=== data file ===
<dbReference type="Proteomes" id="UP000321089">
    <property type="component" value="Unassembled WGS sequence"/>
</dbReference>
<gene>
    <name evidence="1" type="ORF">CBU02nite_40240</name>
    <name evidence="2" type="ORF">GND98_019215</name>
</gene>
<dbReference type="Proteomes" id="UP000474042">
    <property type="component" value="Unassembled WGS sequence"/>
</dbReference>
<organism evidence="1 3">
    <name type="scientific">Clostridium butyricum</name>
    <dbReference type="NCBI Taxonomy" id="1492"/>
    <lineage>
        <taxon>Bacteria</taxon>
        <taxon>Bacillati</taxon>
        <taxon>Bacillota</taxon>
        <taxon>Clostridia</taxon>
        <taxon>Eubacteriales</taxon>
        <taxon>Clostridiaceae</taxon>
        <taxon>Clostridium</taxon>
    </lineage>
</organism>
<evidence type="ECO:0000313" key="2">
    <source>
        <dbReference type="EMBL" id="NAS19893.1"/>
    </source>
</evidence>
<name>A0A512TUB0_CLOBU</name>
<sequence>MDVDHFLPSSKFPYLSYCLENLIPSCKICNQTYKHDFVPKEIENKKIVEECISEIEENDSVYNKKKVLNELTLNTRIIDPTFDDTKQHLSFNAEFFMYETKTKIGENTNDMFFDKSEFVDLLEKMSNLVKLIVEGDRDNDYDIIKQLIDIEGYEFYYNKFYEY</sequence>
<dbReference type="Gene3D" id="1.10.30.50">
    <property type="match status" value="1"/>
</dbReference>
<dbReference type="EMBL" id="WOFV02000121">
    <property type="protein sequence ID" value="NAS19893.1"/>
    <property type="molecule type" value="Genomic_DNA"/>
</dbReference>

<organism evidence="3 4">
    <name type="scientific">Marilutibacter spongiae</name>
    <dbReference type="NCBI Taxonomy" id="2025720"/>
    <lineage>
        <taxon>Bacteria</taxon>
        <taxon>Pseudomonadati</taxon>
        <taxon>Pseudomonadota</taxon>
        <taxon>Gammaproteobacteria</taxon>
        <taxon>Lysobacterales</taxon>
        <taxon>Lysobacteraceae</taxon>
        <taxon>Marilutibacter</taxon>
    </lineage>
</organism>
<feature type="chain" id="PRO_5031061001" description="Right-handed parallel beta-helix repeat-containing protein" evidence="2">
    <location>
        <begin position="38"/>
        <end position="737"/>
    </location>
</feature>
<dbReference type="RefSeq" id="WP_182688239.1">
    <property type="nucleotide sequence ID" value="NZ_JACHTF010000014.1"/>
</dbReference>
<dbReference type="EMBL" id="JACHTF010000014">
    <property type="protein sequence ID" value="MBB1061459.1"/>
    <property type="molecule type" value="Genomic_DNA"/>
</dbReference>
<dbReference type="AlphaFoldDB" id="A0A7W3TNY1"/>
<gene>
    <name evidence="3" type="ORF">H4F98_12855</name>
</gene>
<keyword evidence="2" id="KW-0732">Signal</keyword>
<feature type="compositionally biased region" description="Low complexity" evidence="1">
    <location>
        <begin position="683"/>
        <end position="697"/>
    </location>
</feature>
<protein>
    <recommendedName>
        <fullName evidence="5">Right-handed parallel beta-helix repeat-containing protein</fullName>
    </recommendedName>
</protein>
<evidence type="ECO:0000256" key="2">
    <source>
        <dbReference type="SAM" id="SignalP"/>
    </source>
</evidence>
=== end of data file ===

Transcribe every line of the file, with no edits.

<dbReference type="Proteomes" id="UP000321089">
    <property type="component" value="Unassembled WGS sequence"/>
</dbReference>
<gene>
    <name evidence="1" type="ORF">CBU02nite_40240</name>
    <name evidence="2" type="ORF">GND98_019215</name>
</gene>
<dbReference type="Proteomes" id="UP000474042">
    <property type="component" value="Unassembled WGS sequence"/>
</dbReference>
<organism evidence="1 3">
    <name type="scientific">Clostridium butyricum</name>
    <dbReference type="NCBI Taxonomy" id="1492"/>
    <lineage>
        <taxon>Bacteria</taxon>
        <taxon>Bacillati</taxon>
        <taxon>Bacillota</taxon>
        <taxon>Clostridia</taxon>
        <taxon>Eubacteriales</taxon>
        <taxon>Clostridiaceae</taxon>
        <taxon>Clostridium</taxon>
    </lineage>
</organism>
<evidence type="ECO:0000313" key="2">
    <source>
        <dbReference type="EMBL" id="NAS19893.1"/>
    </source>
</evidence>
<name>A0A512TUB0_CLOBU</name>
<sequence>MDVDHFLPSSKFPYLSYCLENLIPSCKICNQTYKHDFVPKEIENKKIVEECISEIEENDSVYNKKKVLNELTLNTRIIDPTFDDTKQHLSFNAEFFMYETKTKIGENTNDMFFDKSEFVDLLEKMSNLVKLIVEGDRDNDYDIIKQLIDIEGYEFYYNKFYEY</sequence>
<dbReference type="Gene3D" id="1.10.30.50">
    <property type="match status" value="1"/>
</dbReference>
<dbReference type="EMBL" id="WOFV02000121">
    <property type="protein sequence ID" value="NAS19893.1"/>
    <property type="molecule type" value="Genomic_DNA"/>
</dbReference>

<organism evidence="3 4">
    <name type="scientific">Marilutibacter spongiae</name>
    <dbReference type="NCBI Taxonomy" id="2025720"/>
    <lineage>
        <taxon>Bacteria</taxon>
        <taxon>Pseudomonadati</taxon>
        <taxon>Pseudomonadota</taxon>
        <taxon>Gammaproteobacteria</taxon>
        <taxon>Lysobacterales</taxon>
        <taxon>Lysobacteraceae</taxon>
        <taxon>Marilutibacter</taxon>
    </lineage>
</organism>
<feature type="chain" id="PRO_5031061001" description="Right-handed parallel beta-helix repeat-containing protein" evidence="2">
    <location>
        <begin position="38"/>
        <end position="737"/>
    </location>
</feature>
<dbReference type="RefSeq" id="WP_182688239.1">
    <property type="nucleotide sequence ID" value="NZ_JACHTF010000014.1"/>
</dbReference>
<dbReference type="EMBL" id="JACHTF010000014">
    <property type="protein sequence ID" value="MBB1061459.1"/>
    <property type="molecule type" value="Genomic_DNA"/>
</dbReference>
<dbReference type="AlphaFoldDB" id="A0A7W3TNY1"/>
<gene>
    <name evidence="3" type="ORF">H4F98_12855</name>
</gene>
<keyword evidence="2" id="KW-0732">Signal</keyword>
<feature type="compositionally biased region" description="Low complexity" evidence="1">
    <location>
        <begin position="683"/>
        <end position="697"/>
    </location>
</feature>
<protein>
    <recommendedName>
        <fullName evidence="5">Right-handed parallel beta-helix repeat-containing protein</fullName>
    </recommendedName>
</protein>
<evidence type="ECO:0000256" key="2">
    <source>
        <dbReference type="SAM" id="SignalP"/>
    </source>
</evidence>